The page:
You’ve likely seen this style of button necklace. Well, this project replicates that kind of stringing, only with wire.
Wanna play? Get yourself a pile of small buttons (say, 3/8″ or smaller) and some 24 gauge craft wire. It helps to have some wire cutters and needle-nose pliers handy, too.
I like to begin by laying my letter out in buttons first. This helps me decide on the size and shape, and figure out whether I have enough buttons. (Incidentally, I like two-hole buttons for this project, but four-holes would also work.)
Then, cut about 18″ of wire. Bring one end of it up through the back of your first button, leaving a 4″ – 5″ tail.
Stitch the other end of the wire – the longer end – down through the other hole in the button, and pull it snug, like this.
From here, you’ll be working with the longer end of the wire. Pass it through the back side of the next button (either hole).
Slide this new button along the wire until it rests against the back of the first button. Then, stitch the wire back down through the other hole again, and pull the wire snug.
Repeat this process to add more buttons. (Of course, you can use buttons that are all the same color if you like – I like the contrast of two colors.)
Careful of kinks!
…But I would like to give you a little wire tip: as you’re pulling these wire stitches through, this thin wire will often try to twist itself, like this.
Be careful of these twists! They can cause your wire to form kinks, and kinks will cause the wire to break.
So, any time you see the wire twisting, stop and gently un-twist it. In fact, as you’re pulling these wire stitches through, you’ll probably fall into a pattern of pull, untwist, pull, untwist, pull. It becomes very easy after the first few buttons.
Soon, you’ll have a strand of buttons as long as you need.
Here’s an important note: if your letter will be made of one open strand, like an “S” or a “C,” then your button strand should begin and end with top-facing buttons, like the blue ones in this photo.
But if your letter involves connecting the ends of the strand, like an “O,” then you’ll need one end to be top-facing and the other end to be bottom-facing, so they can be wired together.
If that’s confusing, jump to the “Letter Assembly” section below.
Now we need to secure the ends of the wire. Take the excess wire at one end of your button strand, and work it into the space between the two rows of buttons. (You can always bend the buttons around a little if you need to.)
Pull the wire taut so you can’t see it anymore – and pliers really help with this. Then, feed the end of the wire back between the rows of buttons and through some of the wiring between them as well.
There’s no exact science here – you just need to wind the loose end of the wire firmly between the buttons a couple times. You want to get it a little entangled in the wiring you’ve already done while stringing the buttons. And most importantly, you want to pull it tight enough that it disappears between the buttons.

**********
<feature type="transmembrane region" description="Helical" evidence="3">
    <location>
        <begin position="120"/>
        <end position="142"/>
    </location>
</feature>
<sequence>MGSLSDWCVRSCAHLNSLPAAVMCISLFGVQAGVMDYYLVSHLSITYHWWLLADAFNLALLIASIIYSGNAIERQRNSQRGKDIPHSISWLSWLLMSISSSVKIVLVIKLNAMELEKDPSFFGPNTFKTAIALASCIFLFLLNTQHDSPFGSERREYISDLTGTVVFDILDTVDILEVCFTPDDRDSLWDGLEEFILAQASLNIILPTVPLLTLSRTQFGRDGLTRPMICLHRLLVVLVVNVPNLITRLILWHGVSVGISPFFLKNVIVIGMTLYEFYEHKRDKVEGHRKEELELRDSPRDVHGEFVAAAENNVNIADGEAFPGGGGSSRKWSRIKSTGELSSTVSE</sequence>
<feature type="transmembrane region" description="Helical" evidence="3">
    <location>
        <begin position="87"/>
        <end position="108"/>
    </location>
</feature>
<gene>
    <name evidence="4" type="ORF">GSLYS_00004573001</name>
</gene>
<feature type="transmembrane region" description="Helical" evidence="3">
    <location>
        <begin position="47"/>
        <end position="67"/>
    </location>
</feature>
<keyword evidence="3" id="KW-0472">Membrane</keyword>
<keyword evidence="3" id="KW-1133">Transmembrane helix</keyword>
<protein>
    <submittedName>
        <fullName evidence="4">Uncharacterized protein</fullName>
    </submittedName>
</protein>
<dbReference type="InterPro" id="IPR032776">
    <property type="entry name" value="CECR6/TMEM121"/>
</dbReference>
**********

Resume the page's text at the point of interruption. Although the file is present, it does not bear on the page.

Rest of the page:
When you’re done with that, cut the end of the wire close to the buttons. Use the pliers to bend the tiny cut end out of sight.
Repeat this process to finish off the other end.
Then you can bend your strand into a letter shape!
Incidentally, if the buttons at the ends of the strand are a little floppy, you can fix that by giving them a little mash across the wire-stitch with your pliers.
If you want to turn your monogram into jewelry, you can use two large (8-10mm) jump rings. Wiggle one into place around the internal wiring of your strand, and then close it.
…Then add a second ring to accommodate a chain or cord.
Or, you can do like I did here – these doll buttons were way too tiny to manouver a jump ring into. So, after wiring the ends of the strand together in an “O,” I just made a tiny wrapped loop from one end of the excess wire.
(Incidentally, these tiny buttons are awesome looking, but rather fiddly. I’d recommend making your first monogram from larger buttons.)
If you’re making a letter that has two pieces, like this “D,” you can string them up separately.
As you string, you’ll want to pay attention to how the buttons will fit together. For example: here, I know I’ll need those pink buttons at the ends of the back of my “D” to tuck into place over the purple buttons in the curve.
Here and there, you may find that you have to remove a button from the end of a strand so the pieces will fit together.
…See how they fit here? And then you can wrap the excess wire at the ends around between the buttons, like we did earlier when we finished the blue strand.
What will you make?
I think these little guys have lots of possibilities! In addition to pendants, they’d be really cute as a dangle on a handbag. Or, as a package tie-on. Or, imagine a curtain for a child’s room, with a fringe of button letters.
(Okay, okay, that last one might be crazy-talk. But it would be really cool.) If you make some of these, I’d love to see what you do with them!